Senior counsel for the guardian ad litem told the court that the guardian felt the evidence was such as to justify the court making the application. However the CFA was under a continuing duty to work towards her return to Ireland, she was an Irish citizen who wanted to return home to her parents. She had a constitutional right to return to Ireland and the detention in another country was being imposed on her against her wishes.
His solicitor had spoken with the teenager over lunch. She had said she did not want to feel that the State was washing its hands of her and therefore the Irish High Court order was of significant value to her. It would provide for regular review and monitoring as well as additional examinations by an independent psychiatrist. The order would provide the legal framework for that to occur.
Judge: “Her capacity is an issue, clearly, but is she assenting at this stage?”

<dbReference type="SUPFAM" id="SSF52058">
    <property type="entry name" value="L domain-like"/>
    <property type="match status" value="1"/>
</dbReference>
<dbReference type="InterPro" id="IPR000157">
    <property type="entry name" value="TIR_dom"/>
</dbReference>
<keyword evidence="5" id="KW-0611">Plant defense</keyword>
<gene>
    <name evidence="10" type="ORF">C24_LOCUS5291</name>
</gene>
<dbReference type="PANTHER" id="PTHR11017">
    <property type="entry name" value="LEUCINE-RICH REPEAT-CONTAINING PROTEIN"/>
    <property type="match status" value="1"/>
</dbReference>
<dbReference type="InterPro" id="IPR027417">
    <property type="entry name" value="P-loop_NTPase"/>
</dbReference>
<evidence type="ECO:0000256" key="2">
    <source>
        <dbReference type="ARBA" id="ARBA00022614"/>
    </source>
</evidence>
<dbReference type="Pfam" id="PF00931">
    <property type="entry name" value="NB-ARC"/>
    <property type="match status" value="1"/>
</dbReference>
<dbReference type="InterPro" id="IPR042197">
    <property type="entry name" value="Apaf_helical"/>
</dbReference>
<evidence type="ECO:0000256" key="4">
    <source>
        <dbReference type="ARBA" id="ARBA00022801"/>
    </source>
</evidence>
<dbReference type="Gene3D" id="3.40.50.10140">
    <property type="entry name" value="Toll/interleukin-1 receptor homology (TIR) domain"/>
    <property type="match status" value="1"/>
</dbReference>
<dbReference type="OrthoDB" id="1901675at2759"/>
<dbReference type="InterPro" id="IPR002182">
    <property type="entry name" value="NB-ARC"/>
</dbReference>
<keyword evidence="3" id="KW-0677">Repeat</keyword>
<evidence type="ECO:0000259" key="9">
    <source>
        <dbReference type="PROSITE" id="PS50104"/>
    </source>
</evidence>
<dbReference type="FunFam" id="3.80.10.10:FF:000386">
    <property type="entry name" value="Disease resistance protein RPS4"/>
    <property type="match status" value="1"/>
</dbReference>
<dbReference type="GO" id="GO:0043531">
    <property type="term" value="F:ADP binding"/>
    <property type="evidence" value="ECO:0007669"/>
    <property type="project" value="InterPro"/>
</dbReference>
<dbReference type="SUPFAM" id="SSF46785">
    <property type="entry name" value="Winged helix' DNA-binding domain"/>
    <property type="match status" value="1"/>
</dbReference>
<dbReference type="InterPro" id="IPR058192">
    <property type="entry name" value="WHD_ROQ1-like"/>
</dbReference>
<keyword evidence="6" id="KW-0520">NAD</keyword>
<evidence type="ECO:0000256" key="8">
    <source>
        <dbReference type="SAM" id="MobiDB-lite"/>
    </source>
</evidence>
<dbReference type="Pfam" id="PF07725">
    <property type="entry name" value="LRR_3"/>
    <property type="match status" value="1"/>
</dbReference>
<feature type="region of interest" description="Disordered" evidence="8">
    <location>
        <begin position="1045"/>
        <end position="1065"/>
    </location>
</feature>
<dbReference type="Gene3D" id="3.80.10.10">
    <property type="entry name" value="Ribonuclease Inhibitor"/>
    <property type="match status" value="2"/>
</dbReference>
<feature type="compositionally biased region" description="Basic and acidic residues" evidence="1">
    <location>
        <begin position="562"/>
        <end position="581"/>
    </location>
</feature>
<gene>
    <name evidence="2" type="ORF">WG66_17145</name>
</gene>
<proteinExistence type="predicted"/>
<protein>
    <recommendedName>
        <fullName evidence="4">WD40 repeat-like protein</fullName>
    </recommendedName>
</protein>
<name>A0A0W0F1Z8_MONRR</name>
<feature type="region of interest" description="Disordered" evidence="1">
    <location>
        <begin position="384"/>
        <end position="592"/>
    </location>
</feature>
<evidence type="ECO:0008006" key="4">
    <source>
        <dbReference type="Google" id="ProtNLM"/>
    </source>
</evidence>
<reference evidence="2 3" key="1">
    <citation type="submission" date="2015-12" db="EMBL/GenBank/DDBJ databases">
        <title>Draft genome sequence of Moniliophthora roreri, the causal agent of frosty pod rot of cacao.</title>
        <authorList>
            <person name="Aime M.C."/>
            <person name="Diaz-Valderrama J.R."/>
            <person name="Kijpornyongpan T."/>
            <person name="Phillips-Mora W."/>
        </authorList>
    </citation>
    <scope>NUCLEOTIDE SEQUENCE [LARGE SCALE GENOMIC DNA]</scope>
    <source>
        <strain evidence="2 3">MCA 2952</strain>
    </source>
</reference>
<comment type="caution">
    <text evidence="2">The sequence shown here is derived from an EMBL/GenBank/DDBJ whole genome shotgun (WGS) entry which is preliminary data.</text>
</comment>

Guardian ad litem senior counsel: “I cannot put it that far.”
Judge: “No, fine, but she understands, she sees the necessity of it and the advice of the guardian is she should remain there?”
Guardian ad litem senior counsel: “Her position of course is that she doesn’t want to remain there, the guardian has to decide what’s in her best interests. It’s been explained to her what’s in her best interests in the coming months. The doctor has spoken of a minimum of six months, we don’t want her thinking she’ll be back after six months if she hangs on in there until then, there has to be actual real progress.”
Judge: “It was indicated to me yesterday that a written judgement wasn’t required, an interim measure is sought. Having considered very carefully all of the submissions and evidence, it is quite clear to me that [A] does need to remain in [the other jurisdiction] for assessment in the context of what is proposed for assessment by an adult psychiatrist. The particular fact that brings me to that conclusion is the fact that there was an attempt to move her towards a return a couple of months ago and that did not work out.